Passaic Valley in New Jersey was first settled in the early 1700’s, primarily by families from Long Island, New York and Connecticut. The Family records, or, Genealogies of the first settlers of Passaic Valley and vicinity above Chatham provides genealogies of these early settlers from family records when they could be obtained, otherwise the author used family members to provide the information. Since some of the information comes from memory of individuals, one should validate what is written before relying on it to greatly.
(See Grant, Tyner, Adair and Riley)-William Percival, son of William and Nannie (Tyner) Pettitt, was born Sept. 20, 1867; educated at Fort Gibson and the Male Seminary. He married March 18, 1894, Mary Jane, daughter of Benjamin and Sallie (Guerin) Adair, born Thursday, January 1, 1874, in Illinois District. She was educated in the Female Seminary. They moved on April 17, 1894, from Illinois District to Cooweescoowee District, settling three-fourths of a mile north of the Cherokee and Creek line, where they lived until January 19, 1903, when they moved to their present residence at Inola. Mr. and Mrs. Pettitt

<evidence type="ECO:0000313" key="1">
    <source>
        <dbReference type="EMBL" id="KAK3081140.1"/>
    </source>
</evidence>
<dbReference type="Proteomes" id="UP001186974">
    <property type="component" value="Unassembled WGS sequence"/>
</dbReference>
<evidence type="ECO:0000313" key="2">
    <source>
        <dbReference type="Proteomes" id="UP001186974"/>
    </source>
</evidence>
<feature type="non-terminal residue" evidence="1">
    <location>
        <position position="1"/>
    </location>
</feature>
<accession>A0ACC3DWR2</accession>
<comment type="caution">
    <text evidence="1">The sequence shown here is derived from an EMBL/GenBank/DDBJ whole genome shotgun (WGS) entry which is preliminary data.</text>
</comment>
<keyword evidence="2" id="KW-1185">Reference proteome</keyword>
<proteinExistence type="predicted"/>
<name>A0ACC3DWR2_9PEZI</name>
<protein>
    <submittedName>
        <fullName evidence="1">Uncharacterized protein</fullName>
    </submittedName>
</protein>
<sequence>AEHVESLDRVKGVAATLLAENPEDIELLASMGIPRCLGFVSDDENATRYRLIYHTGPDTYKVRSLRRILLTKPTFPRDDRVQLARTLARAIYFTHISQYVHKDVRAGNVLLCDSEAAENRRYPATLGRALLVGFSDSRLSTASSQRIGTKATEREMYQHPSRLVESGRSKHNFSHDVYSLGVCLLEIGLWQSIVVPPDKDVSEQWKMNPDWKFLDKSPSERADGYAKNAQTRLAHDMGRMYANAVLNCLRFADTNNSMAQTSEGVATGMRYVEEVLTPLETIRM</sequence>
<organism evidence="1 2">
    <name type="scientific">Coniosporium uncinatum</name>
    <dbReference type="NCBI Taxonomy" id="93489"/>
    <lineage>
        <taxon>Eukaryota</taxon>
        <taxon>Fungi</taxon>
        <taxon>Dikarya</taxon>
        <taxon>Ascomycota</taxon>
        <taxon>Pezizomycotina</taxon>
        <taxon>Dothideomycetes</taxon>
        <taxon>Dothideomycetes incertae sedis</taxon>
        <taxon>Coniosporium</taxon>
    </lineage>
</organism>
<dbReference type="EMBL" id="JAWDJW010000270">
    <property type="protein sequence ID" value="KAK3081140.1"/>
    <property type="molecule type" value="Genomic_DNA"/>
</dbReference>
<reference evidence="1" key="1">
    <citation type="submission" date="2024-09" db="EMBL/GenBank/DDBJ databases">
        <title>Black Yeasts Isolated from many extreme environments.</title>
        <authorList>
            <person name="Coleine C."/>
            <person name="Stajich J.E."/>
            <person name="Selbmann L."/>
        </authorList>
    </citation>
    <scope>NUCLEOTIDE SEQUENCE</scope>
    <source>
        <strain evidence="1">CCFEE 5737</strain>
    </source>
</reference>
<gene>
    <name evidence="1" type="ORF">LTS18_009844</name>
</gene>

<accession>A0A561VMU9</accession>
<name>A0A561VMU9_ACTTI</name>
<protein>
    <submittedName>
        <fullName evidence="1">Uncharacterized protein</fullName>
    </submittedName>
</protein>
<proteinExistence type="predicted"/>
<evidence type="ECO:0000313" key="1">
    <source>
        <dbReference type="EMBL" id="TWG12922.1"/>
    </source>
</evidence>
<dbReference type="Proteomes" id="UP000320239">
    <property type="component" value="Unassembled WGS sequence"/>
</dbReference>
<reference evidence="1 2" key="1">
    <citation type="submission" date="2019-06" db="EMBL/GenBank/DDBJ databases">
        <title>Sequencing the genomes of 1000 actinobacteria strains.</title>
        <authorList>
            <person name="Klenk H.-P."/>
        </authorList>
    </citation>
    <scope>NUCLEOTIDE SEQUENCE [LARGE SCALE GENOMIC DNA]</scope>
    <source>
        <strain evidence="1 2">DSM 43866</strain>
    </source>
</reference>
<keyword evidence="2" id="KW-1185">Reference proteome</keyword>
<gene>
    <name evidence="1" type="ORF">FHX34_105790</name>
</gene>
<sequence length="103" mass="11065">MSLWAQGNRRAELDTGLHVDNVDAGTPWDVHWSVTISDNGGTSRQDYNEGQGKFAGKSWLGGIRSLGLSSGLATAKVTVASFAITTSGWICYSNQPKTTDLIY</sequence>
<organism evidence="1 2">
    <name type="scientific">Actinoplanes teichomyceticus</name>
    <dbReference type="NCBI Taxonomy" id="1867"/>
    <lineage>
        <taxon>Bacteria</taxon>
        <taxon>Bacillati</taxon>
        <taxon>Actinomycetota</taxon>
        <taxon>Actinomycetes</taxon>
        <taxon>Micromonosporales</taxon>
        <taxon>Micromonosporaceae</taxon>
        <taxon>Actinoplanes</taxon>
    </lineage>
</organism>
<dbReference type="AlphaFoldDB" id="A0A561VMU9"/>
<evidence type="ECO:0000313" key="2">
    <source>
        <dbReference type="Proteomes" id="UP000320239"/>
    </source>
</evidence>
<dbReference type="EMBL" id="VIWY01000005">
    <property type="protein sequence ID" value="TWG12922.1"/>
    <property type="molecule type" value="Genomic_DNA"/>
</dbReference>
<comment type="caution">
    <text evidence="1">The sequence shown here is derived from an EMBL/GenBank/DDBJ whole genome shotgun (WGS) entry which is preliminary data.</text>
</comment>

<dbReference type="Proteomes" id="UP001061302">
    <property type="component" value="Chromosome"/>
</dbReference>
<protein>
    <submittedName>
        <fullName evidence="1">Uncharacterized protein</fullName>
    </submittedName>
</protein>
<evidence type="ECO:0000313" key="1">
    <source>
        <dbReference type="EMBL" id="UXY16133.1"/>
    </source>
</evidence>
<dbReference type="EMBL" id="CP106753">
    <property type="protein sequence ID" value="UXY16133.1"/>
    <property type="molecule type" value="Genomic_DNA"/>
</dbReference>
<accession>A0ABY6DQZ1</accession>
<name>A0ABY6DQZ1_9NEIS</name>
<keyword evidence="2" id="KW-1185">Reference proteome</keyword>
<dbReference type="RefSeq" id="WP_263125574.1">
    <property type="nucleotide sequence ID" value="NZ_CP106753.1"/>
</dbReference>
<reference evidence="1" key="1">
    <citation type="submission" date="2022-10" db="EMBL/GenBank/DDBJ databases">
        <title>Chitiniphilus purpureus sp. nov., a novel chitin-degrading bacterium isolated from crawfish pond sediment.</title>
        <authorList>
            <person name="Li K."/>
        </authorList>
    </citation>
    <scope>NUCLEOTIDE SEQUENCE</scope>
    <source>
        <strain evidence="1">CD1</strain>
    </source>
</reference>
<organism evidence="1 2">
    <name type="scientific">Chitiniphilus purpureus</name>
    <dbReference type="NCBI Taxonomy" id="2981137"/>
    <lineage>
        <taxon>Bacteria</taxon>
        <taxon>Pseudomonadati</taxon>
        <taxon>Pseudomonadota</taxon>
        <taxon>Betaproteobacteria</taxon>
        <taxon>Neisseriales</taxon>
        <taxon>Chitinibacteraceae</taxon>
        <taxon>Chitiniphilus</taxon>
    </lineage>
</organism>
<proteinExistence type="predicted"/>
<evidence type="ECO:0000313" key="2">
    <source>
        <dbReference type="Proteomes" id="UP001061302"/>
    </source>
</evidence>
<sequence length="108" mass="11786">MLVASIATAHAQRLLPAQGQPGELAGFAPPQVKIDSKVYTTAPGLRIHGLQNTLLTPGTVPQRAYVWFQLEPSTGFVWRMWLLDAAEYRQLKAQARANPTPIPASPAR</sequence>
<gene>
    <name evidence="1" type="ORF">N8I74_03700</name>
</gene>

Fred Eugene Pettit is a veteran business man and merchant of Marion County, and until he retired a few years ago conducted one of the largest stores at Peabody. Mr. Pettit was reared and educated and gained his first mercantile experience in the State of Illinois. He was born at Wyoming in Stark County, Illinois, January 8, 1861, a son of Peter and Mary Anne (Bailey) Pettit. Peter Pettit was born in New York State and located in Illinois in 1851, when the country was new and undeveloped. After a few years he lost his health and suffered invalidism throughout
Compiled military service records for 1,235 Rough Riders, including Teddy Roosevelt have been digitized. The records include individual jackets which give the name, organization, and rank of each soldier. They contain cards on which information from original records relating to the military service of the individual has been copied. Included in the main jacket are carded medical records, other documents which give personal information, and the description of the record from which the information was obtained.
In none of the walks of life, perhaps, does the personality of the man impress itself so thoroughly upon the public with which he deals as in the case of the editor of a country newspaper. While he does not reach the thousands that the editor of a metropolitan daily does, he offsets this disadvantage through the close personal relations he sustains with his patrons and thereby his position in the community is rendered the more difficult of the two to maintain. While the head of the news gathering department of a big paper may strike right and left with